According to Wuffli, initiatives and ideas that are successful in some countries do not necessarily work for other parts of the world. “History is full of examples of well-meant ideas brought to other geographies where the cultural conditions were different and there was a lack of commitment, understanding, and knowledge.”
That’s why elea invests in local businesses that are trying to make a social impact but need investment. “Impact is created when you bring entrepreneurship together with capital,” Wuffli says.
However, capital is not equally distributed around the world: While globalisation has increased access to technological capital, access to financial capital remains limited. The unequal distribution not only produces inequalities between individuals and countries, but it also affects local entrepreneurs seeking investments for their companies.
As a result, entrepreneurs in developing countries cannot always count on domestic capital. One solution is to seek investors abroad. Yasin says: “Foreign capital is a way for young local start-ups to thrive.”
Local entrepreneurs can drive change through technology, but they often require foreign investments to thrive – and have a social impact.
ENTREPRENEURSHIP VS UNEMPLOYMENT
Unemployment is a huge issue in southern European countries – especially for young people. In 2018, according to Eurostat, about 32% of Italians under the age of 25 were unemployed – one of the highest rates on the continent. Even for university graduates, it is common not to find a job in their area of expertise. The problem is not necessarily a lack of vacancies, but an outdated education system and political inaction.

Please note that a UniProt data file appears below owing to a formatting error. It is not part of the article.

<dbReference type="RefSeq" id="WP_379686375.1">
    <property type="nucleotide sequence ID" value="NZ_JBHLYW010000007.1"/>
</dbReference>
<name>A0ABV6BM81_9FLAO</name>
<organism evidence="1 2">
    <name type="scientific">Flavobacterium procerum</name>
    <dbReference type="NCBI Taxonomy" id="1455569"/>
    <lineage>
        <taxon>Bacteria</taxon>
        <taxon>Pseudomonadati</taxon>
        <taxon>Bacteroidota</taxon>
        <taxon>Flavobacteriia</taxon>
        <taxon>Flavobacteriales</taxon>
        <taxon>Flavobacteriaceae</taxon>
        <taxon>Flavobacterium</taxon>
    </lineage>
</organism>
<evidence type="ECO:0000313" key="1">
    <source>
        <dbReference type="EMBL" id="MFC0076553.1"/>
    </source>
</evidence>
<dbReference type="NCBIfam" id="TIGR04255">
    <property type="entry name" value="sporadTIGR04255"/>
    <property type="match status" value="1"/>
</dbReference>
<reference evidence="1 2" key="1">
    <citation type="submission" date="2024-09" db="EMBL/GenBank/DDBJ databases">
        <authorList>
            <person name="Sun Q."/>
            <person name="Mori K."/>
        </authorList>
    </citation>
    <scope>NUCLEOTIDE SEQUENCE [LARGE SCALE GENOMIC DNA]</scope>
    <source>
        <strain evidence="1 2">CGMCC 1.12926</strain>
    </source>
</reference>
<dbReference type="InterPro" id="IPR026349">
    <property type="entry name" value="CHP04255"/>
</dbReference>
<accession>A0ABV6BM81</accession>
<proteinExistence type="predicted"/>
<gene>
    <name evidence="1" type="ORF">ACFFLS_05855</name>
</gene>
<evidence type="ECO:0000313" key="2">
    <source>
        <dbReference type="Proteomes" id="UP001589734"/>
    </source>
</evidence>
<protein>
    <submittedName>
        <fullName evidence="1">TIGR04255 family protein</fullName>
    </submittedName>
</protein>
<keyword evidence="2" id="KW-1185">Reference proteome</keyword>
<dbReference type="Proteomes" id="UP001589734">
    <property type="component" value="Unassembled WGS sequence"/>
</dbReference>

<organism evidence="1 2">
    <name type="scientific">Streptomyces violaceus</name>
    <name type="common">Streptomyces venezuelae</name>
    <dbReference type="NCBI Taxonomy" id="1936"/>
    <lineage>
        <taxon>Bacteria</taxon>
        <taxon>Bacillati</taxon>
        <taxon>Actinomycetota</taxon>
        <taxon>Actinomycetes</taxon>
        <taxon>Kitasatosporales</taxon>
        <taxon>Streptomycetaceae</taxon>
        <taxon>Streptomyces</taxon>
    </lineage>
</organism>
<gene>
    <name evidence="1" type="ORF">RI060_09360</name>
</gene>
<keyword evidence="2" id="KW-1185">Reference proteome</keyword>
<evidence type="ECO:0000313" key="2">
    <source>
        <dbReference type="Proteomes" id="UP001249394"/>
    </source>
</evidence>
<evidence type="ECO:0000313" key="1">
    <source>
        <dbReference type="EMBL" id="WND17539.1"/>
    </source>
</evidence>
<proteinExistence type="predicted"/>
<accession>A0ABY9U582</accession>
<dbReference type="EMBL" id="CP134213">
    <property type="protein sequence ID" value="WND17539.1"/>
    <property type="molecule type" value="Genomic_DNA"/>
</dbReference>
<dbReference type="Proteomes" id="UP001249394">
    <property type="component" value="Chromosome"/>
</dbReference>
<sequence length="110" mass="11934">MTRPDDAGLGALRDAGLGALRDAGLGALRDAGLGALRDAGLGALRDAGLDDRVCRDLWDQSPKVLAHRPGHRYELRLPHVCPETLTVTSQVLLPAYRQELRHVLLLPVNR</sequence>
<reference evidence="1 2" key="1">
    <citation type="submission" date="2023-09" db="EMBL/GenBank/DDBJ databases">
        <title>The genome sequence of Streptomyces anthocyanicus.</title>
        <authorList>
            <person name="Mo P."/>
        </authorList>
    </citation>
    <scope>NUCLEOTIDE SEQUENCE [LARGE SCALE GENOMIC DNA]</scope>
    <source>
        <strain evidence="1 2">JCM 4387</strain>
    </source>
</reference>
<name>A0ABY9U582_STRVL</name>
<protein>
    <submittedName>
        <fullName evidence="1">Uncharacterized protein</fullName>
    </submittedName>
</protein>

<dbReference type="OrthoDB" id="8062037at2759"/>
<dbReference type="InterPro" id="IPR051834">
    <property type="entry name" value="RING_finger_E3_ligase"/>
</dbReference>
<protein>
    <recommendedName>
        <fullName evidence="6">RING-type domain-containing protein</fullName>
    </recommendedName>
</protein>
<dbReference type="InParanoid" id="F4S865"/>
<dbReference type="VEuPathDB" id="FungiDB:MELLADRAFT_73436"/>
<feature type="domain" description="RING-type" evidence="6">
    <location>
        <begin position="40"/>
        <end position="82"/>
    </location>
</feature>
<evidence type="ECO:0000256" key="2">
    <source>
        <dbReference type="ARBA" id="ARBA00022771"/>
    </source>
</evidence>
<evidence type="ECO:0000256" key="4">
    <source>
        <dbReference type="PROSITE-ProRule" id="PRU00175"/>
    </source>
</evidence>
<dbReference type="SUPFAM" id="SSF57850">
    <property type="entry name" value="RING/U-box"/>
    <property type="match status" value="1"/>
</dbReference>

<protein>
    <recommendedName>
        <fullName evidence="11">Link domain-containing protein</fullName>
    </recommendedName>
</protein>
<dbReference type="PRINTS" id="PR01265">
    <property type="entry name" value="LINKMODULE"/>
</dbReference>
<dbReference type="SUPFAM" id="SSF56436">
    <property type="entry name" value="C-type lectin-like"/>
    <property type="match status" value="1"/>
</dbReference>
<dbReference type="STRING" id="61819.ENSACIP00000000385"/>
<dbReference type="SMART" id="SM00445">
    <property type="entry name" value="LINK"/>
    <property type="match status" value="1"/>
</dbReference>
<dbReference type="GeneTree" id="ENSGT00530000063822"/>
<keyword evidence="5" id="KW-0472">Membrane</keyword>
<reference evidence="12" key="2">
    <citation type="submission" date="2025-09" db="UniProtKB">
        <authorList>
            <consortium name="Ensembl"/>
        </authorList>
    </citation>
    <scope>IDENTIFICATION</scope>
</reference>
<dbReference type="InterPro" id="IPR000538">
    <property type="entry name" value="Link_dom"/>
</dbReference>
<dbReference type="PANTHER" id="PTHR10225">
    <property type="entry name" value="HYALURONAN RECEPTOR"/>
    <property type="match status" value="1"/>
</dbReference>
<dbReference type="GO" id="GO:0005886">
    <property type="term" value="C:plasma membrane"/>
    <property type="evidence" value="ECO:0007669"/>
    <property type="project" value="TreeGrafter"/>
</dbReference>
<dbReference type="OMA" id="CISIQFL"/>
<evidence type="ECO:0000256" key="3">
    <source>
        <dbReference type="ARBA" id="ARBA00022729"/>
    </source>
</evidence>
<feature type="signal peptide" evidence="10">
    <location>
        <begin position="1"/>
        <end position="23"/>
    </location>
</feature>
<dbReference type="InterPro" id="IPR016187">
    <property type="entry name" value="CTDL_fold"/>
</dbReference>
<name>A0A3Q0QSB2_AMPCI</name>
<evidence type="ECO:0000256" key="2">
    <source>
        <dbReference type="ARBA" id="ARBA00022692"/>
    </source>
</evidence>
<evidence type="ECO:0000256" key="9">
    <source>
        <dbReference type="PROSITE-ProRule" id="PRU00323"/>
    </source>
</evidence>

Two young Italians rejected promising job offers to become entrepreneurs and to build up start-ups to make a change. The similarity between both companies: they connect unemployed people with companies looking for motivated employees.
Marco Cortinovis, Daily Internship
Together with three fellow students, the 25-year-old management graduate founded the social recruiting and talent discovery platform ‘Daily Internship’ in 2018. The platform connects students who are looking for an internship – particularly in business and engineering – with companies. “Our aim is to help students to easily get in touch with top companies all around Europe, and at the same time help companies spot new talents,” Cortinovis says. Based on the information about the internship applicants are seeking, an algorithm reports every offer that fits. “That saves students a lot of time,” he says. Sixty thousand students are already using the service. For them, the site is free – companies pay for being listed on the platform.
Federico Pellegrini, Boolean Careers
The start-up the 24-year-old works for was founded in 2018 and provides live online coding classes. After six months of full-time training in common programming languages, the users are ready for a job in the IT sector. “It is the fastest growing sector in the job industry in Italy,” Pellegrini says. But because the education system is not meeting the needs of the market, companies lack competent coders. Boolean Careers’ clients are mostly people who want to switch careers, and after their training, the company connects clients with possible employers to help get a job. By the end of 2019, Pellegrini says, about 150 to 200 people will have finished the training. Thus far, every student
connected with a company has been hired. — Franziska Andre